It is 12:14 a.m. I’ve just spent about four hours on the phone with Expedia, only to find out that the errors that caused my woes were 1.) a propensity for Expedia to get flagged for fraud and 2.) a representative who misspelled my email address even though I spelled it for her three times. I like the Expedia website but am not sure if it’s worth going through this again.
I really don’t like ranting. I feel it often fails to give people direction. I just see the state of greed in our country sometimes and I can’t help it.
The problems with big companies and social media isn’t a social media problem. It’s a customer service problem. It’s a moral problem.
It’s really hard for @Expedia to make me happy when it is incredibly obvious that their Indian call center employees are given metrics that I suspect push reps to 1.) sell trips over the phone when customers are perfectly able to book them on the website and 2.) get me off the phone as soon as possible rather than helping me solve a problem. Like it’s not bad enough that the phone connection to India is miserable and they can barely understand you as it is. Now a 15 minute task becomes as dreadful as watching a four hour drama starring Paris Hilton.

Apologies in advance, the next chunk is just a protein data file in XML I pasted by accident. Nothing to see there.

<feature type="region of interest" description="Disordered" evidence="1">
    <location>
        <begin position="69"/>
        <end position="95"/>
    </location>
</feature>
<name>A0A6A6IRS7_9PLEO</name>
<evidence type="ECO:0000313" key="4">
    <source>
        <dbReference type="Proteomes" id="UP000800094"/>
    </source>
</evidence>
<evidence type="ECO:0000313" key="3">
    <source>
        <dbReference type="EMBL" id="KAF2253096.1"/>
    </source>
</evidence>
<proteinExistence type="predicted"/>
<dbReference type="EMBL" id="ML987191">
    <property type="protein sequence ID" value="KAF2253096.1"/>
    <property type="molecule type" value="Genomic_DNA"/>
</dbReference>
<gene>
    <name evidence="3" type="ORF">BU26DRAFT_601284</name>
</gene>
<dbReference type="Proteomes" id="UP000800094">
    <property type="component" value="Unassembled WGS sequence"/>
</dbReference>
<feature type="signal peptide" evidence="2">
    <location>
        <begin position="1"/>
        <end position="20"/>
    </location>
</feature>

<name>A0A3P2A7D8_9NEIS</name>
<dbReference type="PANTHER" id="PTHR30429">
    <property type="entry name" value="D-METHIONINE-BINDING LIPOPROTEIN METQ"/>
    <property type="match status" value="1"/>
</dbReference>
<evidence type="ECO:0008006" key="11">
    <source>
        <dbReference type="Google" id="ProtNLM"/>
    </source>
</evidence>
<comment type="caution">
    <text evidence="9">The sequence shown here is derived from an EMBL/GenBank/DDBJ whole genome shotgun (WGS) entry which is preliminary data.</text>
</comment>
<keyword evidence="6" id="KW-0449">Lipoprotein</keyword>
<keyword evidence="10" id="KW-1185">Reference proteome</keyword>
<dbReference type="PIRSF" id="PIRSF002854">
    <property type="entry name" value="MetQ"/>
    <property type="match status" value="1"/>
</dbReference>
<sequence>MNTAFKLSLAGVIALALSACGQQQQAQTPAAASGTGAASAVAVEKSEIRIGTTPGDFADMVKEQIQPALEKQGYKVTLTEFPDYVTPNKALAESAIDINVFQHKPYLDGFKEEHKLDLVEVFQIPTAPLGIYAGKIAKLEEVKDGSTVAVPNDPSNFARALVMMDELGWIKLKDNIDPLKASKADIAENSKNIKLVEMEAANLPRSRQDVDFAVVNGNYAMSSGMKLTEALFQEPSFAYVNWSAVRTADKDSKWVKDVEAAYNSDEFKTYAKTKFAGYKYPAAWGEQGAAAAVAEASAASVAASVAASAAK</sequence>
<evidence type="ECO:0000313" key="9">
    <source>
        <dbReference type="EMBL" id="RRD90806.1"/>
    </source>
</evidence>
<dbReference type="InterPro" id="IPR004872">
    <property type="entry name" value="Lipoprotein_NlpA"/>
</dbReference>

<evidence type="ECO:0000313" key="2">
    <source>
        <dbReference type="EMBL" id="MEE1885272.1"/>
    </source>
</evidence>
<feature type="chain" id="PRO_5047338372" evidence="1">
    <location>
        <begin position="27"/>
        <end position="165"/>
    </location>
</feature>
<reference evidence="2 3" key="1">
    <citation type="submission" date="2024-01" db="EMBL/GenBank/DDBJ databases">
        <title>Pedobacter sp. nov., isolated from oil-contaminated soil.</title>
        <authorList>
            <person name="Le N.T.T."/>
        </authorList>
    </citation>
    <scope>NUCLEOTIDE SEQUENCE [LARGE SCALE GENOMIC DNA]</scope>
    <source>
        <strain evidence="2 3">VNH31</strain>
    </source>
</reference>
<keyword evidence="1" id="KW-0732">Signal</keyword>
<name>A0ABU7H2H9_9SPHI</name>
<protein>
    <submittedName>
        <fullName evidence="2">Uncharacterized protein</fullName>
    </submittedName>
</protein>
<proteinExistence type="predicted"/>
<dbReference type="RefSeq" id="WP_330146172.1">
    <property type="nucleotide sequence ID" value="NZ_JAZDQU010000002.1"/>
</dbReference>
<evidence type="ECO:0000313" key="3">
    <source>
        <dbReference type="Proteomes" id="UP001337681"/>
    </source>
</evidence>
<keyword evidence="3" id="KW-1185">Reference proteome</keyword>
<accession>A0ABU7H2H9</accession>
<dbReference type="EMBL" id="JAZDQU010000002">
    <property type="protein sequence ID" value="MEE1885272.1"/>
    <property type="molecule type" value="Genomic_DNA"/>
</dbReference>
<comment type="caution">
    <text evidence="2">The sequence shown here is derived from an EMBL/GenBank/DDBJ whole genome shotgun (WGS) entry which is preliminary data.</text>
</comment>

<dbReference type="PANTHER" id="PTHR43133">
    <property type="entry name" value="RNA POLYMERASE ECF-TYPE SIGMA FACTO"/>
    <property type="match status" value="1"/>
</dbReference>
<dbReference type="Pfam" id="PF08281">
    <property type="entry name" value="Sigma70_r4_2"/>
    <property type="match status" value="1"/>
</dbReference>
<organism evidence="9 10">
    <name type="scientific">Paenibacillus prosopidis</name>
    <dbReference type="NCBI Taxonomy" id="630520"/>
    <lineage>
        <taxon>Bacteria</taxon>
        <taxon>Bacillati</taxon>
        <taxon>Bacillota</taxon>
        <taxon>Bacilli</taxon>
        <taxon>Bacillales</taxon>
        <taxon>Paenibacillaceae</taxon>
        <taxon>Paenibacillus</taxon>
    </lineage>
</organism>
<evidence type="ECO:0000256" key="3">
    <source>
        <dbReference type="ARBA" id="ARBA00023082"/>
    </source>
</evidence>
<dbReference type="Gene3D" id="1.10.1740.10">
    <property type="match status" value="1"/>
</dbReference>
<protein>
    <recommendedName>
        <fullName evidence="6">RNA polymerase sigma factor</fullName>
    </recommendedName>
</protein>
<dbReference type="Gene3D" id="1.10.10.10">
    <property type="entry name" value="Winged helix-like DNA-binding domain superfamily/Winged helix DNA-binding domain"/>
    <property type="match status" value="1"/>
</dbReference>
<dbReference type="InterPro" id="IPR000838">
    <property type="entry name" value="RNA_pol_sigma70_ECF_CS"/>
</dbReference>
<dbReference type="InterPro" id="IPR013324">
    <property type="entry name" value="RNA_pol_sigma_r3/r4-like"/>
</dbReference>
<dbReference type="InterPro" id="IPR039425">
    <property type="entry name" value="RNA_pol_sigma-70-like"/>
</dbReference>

I genuinely feel sorry for people who run social media accounts for companies like this one, because they end up picking up the sloppy mess “metrics” cause in large organizations. I just wanted to book the first real vacation I’ve been on in almost two years. Had I not caught the mistake, I would have paid for the same flight twice. This wasn’t a pair of shoes from DSW. This is an international flight we are talking here.
Human beings aren’t numbers. When you treat people like numbers, they will treat you like a bill. Now, they have things like Facebook, blogs, Twitter, etc. and can call you out when you treat them like crap even though they’ve literally spent tens of thousands of dollars with you.
The future of marketing is to be able to analyze the data a customer gives you and deliver the exact experience they would want. It is not a matter of treating them like commodities. That’s so twentieth century.